New Jersey has taken on two reputable Washington D.C. lawyers in order to defend the state’s right to offer sports betting. Press of Atlantic City reports that Theodore B. Olson and Matthew D. McGill have both been enlisted to help the Garden State in their fight to preserve their intrastate sports betting bill against the leagues they’ll be taking bets on.
You may have heard of Olson before, as he was part of a team that argued in favor of George W. Bush following the contested 2000 presidential election. Bush eventually won so make of that what you will. McGill, meanwhile, successfully drafted 10 Supreme Court victories and both are partners at Washington-based Gibson, Dunn & Crutcher.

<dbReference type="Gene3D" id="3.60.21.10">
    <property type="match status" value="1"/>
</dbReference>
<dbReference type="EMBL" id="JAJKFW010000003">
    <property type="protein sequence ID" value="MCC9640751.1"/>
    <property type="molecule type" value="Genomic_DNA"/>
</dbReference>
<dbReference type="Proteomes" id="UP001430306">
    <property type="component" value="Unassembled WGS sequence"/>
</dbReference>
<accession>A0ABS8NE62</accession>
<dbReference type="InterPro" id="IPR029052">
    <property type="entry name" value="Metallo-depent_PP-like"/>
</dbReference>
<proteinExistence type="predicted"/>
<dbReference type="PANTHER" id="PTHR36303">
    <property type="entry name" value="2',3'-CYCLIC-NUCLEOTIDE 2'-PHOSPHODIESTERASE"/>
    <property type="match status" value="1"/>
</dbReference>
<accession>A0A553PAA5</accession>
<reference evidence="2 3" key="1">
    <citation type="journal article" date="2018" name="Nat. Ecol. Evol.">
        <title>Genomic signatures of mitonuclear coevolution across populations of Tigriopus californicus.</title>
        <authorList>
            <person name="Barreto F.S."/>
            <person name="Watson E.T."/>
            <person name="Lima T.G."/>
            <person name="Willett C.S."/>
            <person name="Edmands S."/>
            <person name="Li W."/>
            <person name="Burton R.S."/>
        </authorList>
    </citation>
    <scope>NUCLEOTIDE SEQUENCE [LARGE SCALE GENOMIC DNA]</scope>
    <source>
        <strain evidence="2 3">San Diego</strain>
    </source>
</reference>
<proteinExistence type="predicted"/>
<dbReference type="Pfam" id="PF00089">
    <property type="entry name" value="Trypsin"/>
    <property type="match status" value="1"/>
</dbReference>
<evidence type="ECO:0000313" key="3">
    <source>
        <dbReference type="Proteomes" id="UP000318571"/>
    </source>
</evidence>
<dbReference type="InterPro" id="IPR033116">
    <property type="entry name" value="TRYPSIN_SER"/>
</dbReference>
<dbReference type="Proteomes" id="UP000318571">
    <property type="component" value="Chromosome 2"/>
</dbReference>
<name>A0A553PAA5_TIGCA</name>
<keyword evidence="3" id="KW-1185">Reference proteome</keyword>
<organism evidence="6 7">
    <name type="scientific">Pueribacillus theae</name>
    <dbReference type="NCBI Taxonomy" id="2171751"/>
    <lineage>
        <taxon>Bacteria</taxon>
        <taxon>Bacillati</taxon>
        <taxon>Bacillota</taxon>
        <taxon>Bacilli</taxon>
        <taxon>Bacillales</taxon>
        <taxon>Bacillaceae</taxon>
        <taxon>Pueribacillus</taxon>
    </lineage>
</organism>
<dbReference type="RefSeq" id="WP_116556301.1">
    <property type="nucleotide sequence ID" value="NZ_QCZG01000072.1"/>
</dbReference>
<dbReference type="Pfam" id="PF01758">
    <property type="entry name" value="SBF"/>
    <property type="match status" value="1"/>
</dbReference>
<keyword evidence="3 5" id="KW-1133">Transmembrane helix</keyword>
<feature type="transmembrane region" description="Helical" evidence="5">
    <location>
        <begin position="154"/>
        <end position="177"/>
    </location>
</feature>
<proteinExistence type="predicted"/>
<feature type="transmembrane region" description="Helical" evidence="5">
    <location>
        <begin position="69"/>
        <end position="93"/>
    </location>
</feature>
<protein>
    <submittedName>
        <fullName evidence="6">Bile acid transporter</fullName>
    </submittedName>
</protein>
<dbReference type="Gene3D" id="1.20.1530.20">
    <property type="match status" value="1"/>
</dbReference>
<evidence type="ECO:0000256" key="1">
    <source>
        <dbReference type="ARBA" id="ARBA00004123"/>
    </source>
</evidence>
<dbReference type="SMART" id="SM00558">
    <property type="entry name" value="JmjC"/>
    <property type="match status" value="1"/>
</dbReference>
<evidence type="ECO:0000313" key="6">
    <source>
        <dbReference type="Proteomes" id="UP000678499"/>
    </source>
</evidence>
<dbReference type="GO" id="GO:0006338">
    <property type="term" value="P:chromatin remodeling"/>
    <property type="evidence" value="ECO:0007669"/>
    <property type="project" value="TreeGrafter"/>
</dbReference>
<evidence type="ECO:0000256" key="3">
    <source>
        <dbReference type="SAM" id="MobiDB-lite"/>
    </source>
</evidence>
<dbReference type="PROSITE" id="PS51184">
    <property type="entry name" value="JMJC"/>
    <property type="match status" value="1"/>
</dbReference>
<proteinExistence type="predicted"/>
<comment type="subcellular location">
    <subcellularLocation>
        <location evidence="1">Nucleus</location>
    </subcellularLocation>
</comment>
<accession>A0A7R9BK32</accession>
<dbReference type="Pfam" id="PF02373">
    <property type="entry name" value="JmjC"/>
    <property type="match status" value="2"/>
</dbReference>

The news comes as lawyers prepare to take part in their first meeting on the lawsuit today. It’s a conference call, something in place to stop the NFL and NCAA bringing a couple of huge 5000lb linebackers along to enforce. How New Jersey will defend itself is a well-guarded secret and the only suggestion so far has been one that involves using Amendments to the U.S. Constitution. It means that they also could send in a defensive lineman of their choice – after all we wouldn’t want to just see Raymond Lesniak vs Roger Goodell now would we, or…Ray is angry.
Brian Porto, law professor and deputy director of the Sports Law Institute in Vermont, is another to have his say on the case and isn’t surprised the NCAA, in particular, is against sports betting being enacted
“With college-age kids who are not paid, some of them poor and surrounded by coaches who pull an income, the temptation is greater to get involved in gambling,” Porto said. “The NCAA is scared to death of that sort of thing happening.”
This one could move very quickly and if New Jersey has their best people on the case their residents could be betting on sports very soon indeed.